At the moment it is quite difficult. I have talked about this with national and international colleagues, and one important factor is the difference in culture of the different specialisms. We are not used to working together in this way. Oncologists are very focused on curing cancer and avoiding recurrence, and cardiologists are looking at other issues. Oncologists are also a bit afraid that cardiologists may disturb their treatments. We have to identify earlier which women are at higher risk of getting damage from breast cancer therapy. These are elderly women who perhaps have a history of cardiovascular disease and the women who get very severe oncology treatment. We should fine-tune our efforts for individual patients, and see to what extent it is necessary to work together more for each individual patient, and provide more specific and tailored therapy for the individual woman.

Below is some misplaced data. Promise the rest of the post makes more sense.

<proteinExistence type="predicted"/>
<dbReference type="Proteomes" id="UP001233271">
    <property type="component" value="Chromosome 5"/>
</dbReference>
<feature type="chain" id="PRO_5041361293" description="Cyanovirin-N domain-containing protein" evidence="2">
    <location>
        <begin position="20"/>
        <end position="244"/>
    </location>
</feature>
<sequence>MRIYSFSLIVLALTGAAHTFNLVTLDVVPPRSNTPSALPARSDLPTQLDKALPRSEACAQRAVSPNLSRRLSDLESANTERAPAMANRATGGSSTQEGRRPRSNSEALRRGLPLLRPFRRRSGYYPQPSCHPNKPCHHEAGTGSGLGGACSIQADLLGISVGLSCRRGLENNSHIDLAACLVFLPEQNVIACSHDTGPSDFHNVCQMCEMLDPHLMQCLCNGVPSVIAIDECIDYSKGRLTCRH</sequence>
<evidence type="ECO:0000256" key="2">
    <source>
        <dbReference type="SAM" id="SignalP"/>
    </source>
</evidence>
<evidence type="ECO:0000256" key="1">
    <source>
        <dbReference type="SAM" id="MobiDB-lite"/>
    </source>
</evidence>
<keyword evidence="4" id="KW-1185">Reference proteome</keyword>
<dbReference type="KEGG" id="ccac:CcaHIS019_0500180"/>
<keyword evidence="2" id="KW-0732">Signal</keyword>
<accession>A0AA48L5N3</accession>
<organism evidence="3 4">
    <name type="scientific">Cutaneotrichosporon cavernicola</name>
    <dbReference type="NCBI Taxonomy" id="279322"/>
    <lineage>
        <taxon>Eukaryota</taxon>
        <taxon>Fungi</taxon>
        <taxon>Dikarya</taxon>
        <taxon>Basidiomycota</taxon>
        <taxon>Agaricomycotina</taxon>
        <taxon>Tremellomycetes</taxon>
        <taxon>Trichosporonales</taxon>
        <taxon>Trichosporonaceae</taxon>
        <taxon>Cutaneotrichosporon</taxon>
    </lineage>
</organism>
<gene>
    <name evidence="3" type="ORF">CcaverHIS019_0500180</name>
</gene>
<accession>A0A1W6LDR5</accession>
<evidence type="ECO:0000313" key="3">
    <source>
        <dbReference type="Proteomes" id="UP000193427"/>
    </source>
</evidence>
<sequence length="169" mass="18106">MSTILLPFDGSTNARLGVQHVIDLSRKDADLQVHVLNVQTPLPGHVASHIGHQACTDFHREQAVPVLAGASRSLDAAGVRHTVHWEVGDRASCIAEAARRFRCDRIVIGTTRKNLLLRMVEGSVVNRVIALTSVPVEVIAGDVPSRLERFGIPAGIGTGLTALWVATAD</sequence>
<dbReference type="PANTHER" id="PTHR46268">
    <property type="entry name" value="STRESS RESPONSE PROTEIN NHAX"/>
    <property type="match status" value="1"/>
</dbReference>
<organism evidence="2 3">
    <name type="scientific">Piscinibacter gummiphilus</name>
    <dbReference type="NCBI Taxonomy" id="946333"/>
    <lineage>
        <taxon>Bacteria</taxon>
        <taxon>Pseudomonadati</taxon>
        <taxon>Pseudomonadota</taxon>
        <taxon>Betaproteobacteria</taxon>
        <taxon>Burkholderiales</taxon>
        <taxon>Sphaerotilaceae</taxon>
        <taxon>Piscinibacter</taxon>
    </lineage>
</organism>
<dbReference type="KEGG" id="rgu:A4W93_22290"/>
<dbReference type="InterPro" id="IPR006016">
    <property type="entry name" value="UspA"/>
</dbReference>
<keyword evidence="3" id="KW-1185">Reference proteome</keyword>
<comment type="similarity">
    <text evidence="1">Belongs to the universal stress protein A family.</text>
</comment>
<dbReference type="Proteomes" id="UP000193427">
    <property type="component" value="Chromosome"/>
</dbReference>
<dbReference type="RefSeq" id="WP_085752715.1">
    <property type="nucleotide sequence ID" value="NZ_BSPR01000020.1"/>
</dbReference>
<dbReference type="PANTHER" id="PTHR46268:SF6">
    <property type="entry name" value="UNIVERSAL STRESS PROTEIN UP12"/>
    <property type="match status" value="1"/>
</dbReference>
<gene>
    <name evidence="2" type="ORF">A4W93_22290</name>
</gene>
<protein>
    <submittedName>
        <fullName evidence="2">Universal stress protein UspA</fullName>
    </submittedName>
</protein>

What are the best imaging tools to evaluate the heart in breast cancer patients?

 

In cardiology we have developed more advanced imaging techniques over the past few years. In echo we now have strain techniques, which are more timeconsuming but better able to identify early damage of the heart. Magnetic resonance imaging (MRI ) also takes more time, but if you can differentiate and send highrisk women for an MRI , you may see the first signs of cardiovascular damage and start treatment earlier than we do nowadays. With better echo and MRI techniques we can see early signs of damage. We need to use these techniques for the women who are at highest risk.

 

Are women perhaps more aware of risk factors for breast cancer than they are about cardiovascular disease risk factors?

 

They are. Most women will say breast cancer is their greatest risk, but it’s cardiovascular disease. It is so important, and it’s sometimes difficult to get women motivated to take pills for high blood pressure for example, because they say to themselves that it’s stress, they were too busy, it will pass. It is difficult to convince women that they need to be treated.

 

You recommend a multidisciplinary and lifecourse approach to cardiovascular disease risk assessment in women (Maas and Leiner 2016). What is the ideal?